The only negative thing I can say about this case is that I still can't dock it (on the Home Dock) with the case on. This is by-far the slimmest case I've reviewed yet, but still not enough to squeeze into the dock. This isn't too big of a deal though because the case is leather (and a gorgeous leather I might add) that is much easier to slide off than other rubberized cases.

Check out more pics after the jump (plus a special Thanksgiving surprise!) or go play with Vaja's customizing engine for yourself...

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Samsung Nexus - Orbitcast Review

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Samsung NeXusToday I had the benefit of playing with the Samsung NeXus hands-on, courtesy of JJI Electronics, and my overall impression is that this is a great alternative for those who don't want to plunk down the cheddar for the Pioneer Inno or Samsung Helix. The NeXus is also a bit of a breakout concept from the other 'regular' satellite radio receivers, in that it's sole purpose is to replay recorded (and personal) content. This concept isn't what us regular satellite radio listeners are used to, but this device isn't exactly targeted to us - it's meant for the casual MP3 listener (I'll explain more later).

Now unlike the Pioneer Inno and Samsung Helix, the Samsung NeXus does not have live on-the-go reception of satellite radio signal. Instead, it depends on being plugged into the Home Dock (or the optional Car Kit) in order to receive a live XM signal. What the NeXus lacks in on-the-capabilities, it makes up for in size and price. The MSRP is almost half the price of the Inno and Helix (the NeXus 25 MSRPs for $219.99 and the NeXus 50 MSRPs at $269.99).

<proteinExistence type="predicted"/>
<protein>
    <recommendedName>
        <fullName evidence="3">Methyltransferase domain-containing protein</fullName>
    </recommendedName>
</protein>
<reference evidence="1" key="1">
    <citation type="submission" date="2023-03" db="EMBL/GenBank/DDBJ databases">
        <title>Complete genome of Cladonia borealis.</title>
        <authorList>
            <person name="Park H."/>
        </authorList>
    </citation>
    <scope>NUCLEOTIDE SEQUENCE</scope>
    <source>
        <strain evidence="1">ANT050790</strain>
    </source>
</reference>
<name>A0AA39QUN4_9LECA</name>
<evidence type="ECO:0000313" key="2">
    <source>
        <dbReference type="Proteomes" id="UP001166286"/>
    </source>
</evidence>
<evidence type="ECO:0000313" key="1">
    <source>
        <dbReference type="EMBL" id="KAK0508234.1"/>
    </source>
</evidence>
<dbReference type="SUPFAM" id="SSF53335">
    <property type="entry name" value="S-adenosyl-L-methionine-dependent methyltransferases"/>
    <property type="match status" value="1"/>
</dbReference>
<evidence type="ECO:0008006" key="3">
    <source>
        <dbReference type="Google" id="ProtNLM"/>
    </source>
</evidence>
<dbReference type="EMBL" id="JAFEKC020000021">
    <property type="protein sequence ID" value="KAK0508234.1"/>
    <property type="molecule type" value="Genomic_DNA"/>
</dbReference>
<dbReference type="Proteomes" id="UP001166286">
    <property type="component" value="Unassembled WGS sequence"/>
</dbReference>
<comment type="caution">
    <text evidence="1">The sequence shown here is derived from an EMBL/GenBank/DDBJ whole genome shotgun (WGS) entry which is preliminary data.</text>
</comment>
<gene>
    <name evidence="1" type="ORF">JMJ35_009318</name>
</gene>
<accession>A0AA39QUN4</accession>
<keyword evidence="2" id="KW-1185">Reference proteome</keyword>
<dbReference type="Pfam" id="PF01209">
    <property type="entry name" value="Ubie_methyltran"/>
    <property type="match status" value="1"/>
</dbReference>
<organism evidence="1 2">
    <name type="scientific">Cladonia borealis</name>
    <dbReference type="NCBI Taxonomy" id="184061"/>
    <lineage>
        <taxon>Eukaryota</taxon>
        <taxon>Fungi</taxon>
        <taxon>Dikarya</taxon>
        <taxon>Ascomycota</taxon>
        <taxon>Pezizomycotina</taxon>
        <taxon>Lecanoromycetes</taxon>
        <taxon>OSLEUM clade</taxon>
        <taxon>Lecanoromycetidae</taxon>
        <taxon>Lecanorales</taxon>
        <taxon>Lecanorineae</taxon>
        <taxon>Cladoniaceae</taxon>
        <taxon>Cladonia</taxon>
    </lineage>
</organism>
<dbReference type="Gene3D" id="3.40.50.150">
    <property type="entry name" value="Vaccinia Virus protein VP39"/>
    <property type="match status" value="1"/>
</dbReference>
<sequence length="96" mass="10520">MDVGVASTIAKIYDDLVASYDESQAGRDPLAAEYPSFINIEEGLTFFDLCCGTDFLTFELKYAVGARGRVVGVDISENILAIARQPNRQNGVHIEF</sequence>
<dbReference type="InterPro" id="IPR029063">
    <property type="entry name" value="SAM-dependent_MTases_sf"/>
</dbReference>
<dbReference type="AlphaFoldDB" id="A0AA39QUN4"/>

Samsung NeXus, Helix and InnoThe NeXus measures in at a meager 85.6mm high x 47.2mm wide. When compared to the Inno/Helix, that's 8.5mm less in height, and 8.8mm less in width. To the Sirius S50, it's 13.46mm shorter and 1.06mm slimmer. And with the inevitable comparison to the iPod nano, the NeXus is still 3.3mm shorter, while being 6.56mm wider - not too shabby.

The Samsung NeXus comes with a home docking station with antenna, earbuds, the incredible XM Passport, various cables, a carrying case, and the XM + Napster software to interface with your PC. Read more and check out a whole boatload of photos after the jump...

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Pioneer Inno XM2go - Orbitcast Review

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Pioneer Inno XM2go in the WILDAnd now finally the Orbitcast Review of the Pioneer Inno. My hopes are to answer everyone's questions with this article, and to give some insight into the philosophy behind the new XM2go units. I also want this to be the single place you need to go to find out everything about this unit - so I'll be updating this post with everything we learn along the way with answers to any questions people have.

I truly feel this is a revolutionary device. Comparing it to the iPod doesn't do it justice. The iPod is only as good as the content stored on it, and while I have respect for the iPod, it doesn't compare. The level of simplicity merged with the incredible amount of control, truly makes the Pioneer Inno a disruptive piece of technology. 

But enough of this palaver, onto the features:

  • Record and store up to 50 hours of music and XM programming when 100% of memory is allocated to XM content. I'll explain more on this shortly.
  • Store and Mix individual XM Tracks with your own MP3s & WMA digital music files
  • Create instant playlists (no PC required)
  • Browse, purchase, get recommendations, and manage playlists with XM + Napster
  • Includes home kit & earbuds